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Corporate Quicksand – How to Engage Passive Employees

As a leader, you are measured on results and those results depend on people taking action.
 
A common frustration is how to get the rest of the organization to buy into ideas more quickly and move forward. It turns out that the primary reason why parts of the organization move as fast as sludge is because of a passive-bias. Keeping this in mind will allow the leader to take a slightly different approach to achieving success. 
 
One of the assessment tools we use with training and coaching participants reveals whether their thinking and behavior is constructive or defensive. Defensiveness is either passive or aggressive or the dreaded passive-aggressive.
 
A majority of the population – approximately 60% are passive-defensive. They protect themselves with avoidance, being dependance on others, trying to get others to accept them and using policies and procedures as a safety net. Therefore, unless you have skewed your hiring and selection, your workforce is 60% passive-defensive. And in fact a number of leadership teams contain passive defensive thinkers as well.
 
Passive defensive employees can lull the leader into a false sense of security. Because passive employees do not express concerns directly they can make the leader think there is buy in and agreement when there isn’t. Meanwhile behind the scenes, the employees commiserate. Relate this to how most people deal with a problem with their meal. They complain about it to their dining companion and when the server comes by and asks how everything is, they say “fine”.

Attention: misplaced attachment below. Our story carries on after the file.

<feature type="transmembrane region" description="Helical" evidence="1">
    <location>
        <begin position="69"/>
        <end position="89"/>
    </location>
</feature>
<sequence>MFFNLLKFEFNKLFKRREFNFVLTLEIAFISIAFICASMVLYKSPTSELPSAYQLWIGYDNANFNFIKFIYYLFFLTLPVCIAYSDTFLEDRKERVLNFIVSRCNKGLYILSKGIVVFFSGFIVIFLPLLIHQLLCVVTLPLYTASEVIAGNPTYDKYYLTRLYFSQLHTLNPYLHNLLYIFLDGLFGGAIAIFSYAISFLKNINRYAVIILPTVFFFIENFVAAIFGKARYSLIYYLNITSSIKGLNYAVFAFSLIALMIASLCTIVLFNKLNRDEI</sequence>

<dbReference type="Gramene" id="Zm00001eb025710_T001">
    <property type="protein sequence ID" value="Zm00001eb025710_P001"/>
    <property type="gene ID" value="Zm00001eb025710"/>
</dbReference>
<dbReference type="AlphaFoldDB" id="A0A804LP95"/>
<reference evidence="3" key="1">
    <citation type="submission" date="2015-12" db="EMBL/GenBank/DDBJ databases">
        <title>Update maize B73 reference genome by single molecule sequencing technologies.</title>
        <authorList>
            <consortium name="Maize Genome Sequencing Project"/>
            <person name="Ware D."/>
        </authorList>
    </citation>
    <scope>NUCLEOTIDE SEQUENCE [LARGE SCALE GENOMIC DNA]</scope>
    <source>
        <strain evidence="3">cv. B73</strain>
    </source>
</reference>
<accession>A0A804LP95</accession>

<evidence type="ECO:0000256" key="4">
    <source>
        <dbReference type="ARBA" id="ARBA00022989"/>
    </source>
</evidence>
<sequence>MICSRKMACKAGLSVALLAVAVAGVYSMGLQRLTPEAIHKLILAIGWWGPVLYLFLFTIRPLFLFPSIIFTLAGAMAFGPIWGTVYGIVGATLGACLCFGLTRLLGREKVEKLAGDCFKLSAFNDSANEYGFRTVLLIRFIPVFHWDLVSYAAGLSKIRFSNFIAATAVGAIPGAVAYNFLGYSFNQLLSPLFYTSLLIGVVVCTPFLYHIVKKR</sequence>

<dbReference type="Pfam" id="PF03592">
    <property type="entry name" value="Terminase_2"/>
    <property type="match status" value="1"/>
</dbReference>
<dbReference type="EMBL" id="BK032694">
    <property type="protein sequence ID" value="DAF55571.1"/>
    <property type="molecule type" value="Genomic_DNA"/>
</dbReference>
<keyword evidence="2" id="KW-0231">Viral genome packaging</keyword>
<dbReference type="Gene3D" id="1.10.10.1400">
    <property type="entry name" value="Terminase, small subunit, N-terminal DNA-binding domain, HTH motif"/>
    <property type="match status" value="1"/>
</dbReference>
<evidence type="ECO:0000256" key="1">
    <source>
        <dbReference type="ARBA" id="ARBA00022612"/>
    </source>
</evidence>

You may see the following symptoms that indicate passivity:

  • Complaints without solutions.
  • Hints about a problem without being direct.
  • Saying they will do something and then not doing it.
  • Checking in with the leader even when they know what needs to be done.
  • Looking busy but not having enough to do.
  • Being overly concerned about whether people like and accept them.
  • Avoiding conflict and avoiding decisions.
  • Wanting to take extra long on a project that only requires a fraction of the time.

As a leader, here is what you can do:

  • Listen for hints of problems and dissatisfaction and deal with them directly. In some cases you may even have to say what you think they are thinking to validate it. “I sense that you might have a concern about the project, can you let me know what it is?”
  • Consult and ask questions to get input from passive individuals in advance.
  • Where possible, give advance notice of what you want in order to avoid surprising people.
  • Be specific about what you want and when you want it.
  • Explain yourself – give a logical reason why it is necessary to do what you want.
  • Deal with concerns or potential concerns to show how your proposed action poses little risk and will help make things letter.
  • Ask for a commitment or buy-in instead of assuming there is agreement.

For achievement oriented individuals, this approach will feel excruciatingly slow. However if success is measured by what actually gets done well, this approach will yield better results.

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